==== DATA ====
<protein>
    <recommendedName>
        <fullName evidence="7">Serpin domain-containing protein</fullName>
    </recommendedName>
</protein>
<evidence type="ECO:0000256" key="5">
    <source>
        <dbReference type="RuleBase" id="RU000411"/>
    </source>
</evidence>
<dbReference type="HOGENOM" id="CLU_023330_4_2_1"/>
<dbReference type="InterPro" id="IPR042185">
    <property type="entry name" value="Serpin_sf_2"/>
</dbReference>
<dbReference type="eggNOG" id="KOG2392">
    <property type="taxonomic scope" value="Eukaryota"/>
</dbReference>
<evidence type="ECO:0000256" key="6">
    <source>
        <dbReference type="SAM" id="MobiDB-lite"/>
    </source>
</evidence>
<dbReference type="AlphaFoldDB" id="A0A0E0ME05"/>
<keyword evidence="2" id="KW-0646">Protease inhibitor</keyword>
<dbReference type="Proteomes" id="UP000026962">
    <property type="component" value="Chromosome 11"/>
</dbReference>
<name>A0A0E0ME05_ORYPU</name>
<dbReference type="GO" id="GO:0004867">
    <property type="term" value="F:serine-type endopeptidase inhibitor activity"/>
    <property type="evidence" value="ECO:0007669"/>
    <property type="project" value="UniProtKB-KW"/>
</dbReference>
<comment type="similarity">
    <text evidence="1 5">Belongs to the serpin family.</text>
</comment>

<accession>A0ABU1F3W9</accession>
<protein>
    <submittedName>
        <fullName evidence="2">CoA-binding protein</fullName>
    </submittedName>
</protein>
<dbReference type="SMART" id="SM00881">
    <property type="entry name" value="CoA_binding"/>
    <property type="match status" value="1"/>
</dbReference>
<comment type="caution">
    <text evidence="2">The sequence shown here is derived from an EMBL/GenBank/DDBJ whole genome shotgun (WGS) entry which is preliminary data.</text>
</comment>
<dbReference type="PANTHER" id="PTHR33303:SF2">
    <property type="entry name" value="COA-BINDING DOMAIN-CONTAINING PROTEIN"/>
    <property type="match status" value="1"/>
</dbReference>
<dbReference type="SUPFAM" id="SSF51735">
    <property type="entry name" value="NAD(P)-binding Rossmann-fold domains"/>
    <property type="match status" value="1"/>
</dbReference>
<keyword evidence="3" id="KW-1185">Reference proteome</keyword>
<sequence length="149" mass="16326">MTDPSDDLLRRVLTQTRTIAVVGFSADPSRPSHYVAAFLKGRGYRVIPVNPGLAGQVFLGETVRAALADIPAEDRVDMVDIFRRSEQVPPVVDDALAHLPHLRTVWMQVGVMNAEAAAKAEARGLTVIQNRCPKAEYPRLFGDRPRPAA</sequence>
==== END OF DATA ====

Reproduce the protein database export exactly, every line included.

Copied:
<protein>
    <recommendedName>
        <fullName evidence="7">Serpin domain-containing protein</fullName>
    </recommendedName>
</protein>
<evidence type="ECO:0000256" key="5">
    <source>
        <dbReference type="RuleBase" id="RU000411"/>
    </source>
</evidence>
<dbReference type="HOGENOM" id="CLU_023330_4_2_1"/>
<dbReference type="InterPro" id="IPR042185">
    <property type="entry name" value="Serpin_sf_2"/>
</dbReference>
<dbReference type="eggNOG" id="KOG2392">
    <property type="taxonomic scope" value="Eukaryota"/>
</dbReference>
<evidence type="ECO:0000256" key="6">
    <source>
        <dbReference type="SAM" id="MobiDB-lite"/>
    </source>
</evidence>
<dbReference type="AlphaFoldDB" id="A0A0E0ME05"/>
<keyword evidence="2" id="KW-0646">Protease inhibitor</keyword>
<dbReference type="Proteomes" id="UP000026962">
    <property type="component" value="Chromosome 11"/>
</dbReference>
<name>A0A0E0ME05_ORYPU</name>
<dbReference type="GO" id="GO:0004867">
    <property type="term" value="F:serine-type endopeptidase inhibitor activity"/>
    <property type="evidence" value="ECO:0007669"/>
    <property type="project" value="UniProtKB-KW"/>
</dbReference>
<comment type="similarity">
    <text evidence="1 5">Belongs to the serpin family.</text>
</comment>

<accession>A0ABU1F3W9</accession>
<protein>
    <submittedName>
        <fullName evidence="2">CoA-binding protein</fullName>
    </submittedName>
</protein>
<dbReference type="SMART" id="SM00881">
    <property type="entry name" value="CoA_binding"/>
    <property type="match status" value="1"/>
</dbReference>
<comment type="caution">
    <text evidence="2">The sequence shown here is derived from an EMBL/GenBank/DDBJ whole genome shotgun (WGS) entry which is preliminary data.</text>
</comment>
<dbReference type="PANTHER" id="PTHR33303:SF2">
    <property type="entry name" value="COA-BINDING DOMAIN-CONTAINING PROTEIN"/>
    <property type="match status" value="1"/>
</dbReference>
<dbReference type="SUPFAM" id="SSF51735">
    <property type="entry name" value="NAD(P)-binding Rossmann-fold domains"/>
    <property type="match status" value="1"/>
</dbReference>
<keyword evidence="3" id="KW-1185">Reference proteome</keyword>
<sequence length="149" mass="16326">MTDPSDDLLRRVLTQTRTIAVVGFSADPSRPSHYVAAFLKGRGYRVIPVNPGLAGQVFLGETVRAALADIPAEDRVDMVDIFRRSEQVPPVVDDALAHLPHLRTVWMQVGVMNAEAAAKAEARGLTVIQNRCPKAEYPRLFGDRPRPAA</sequence>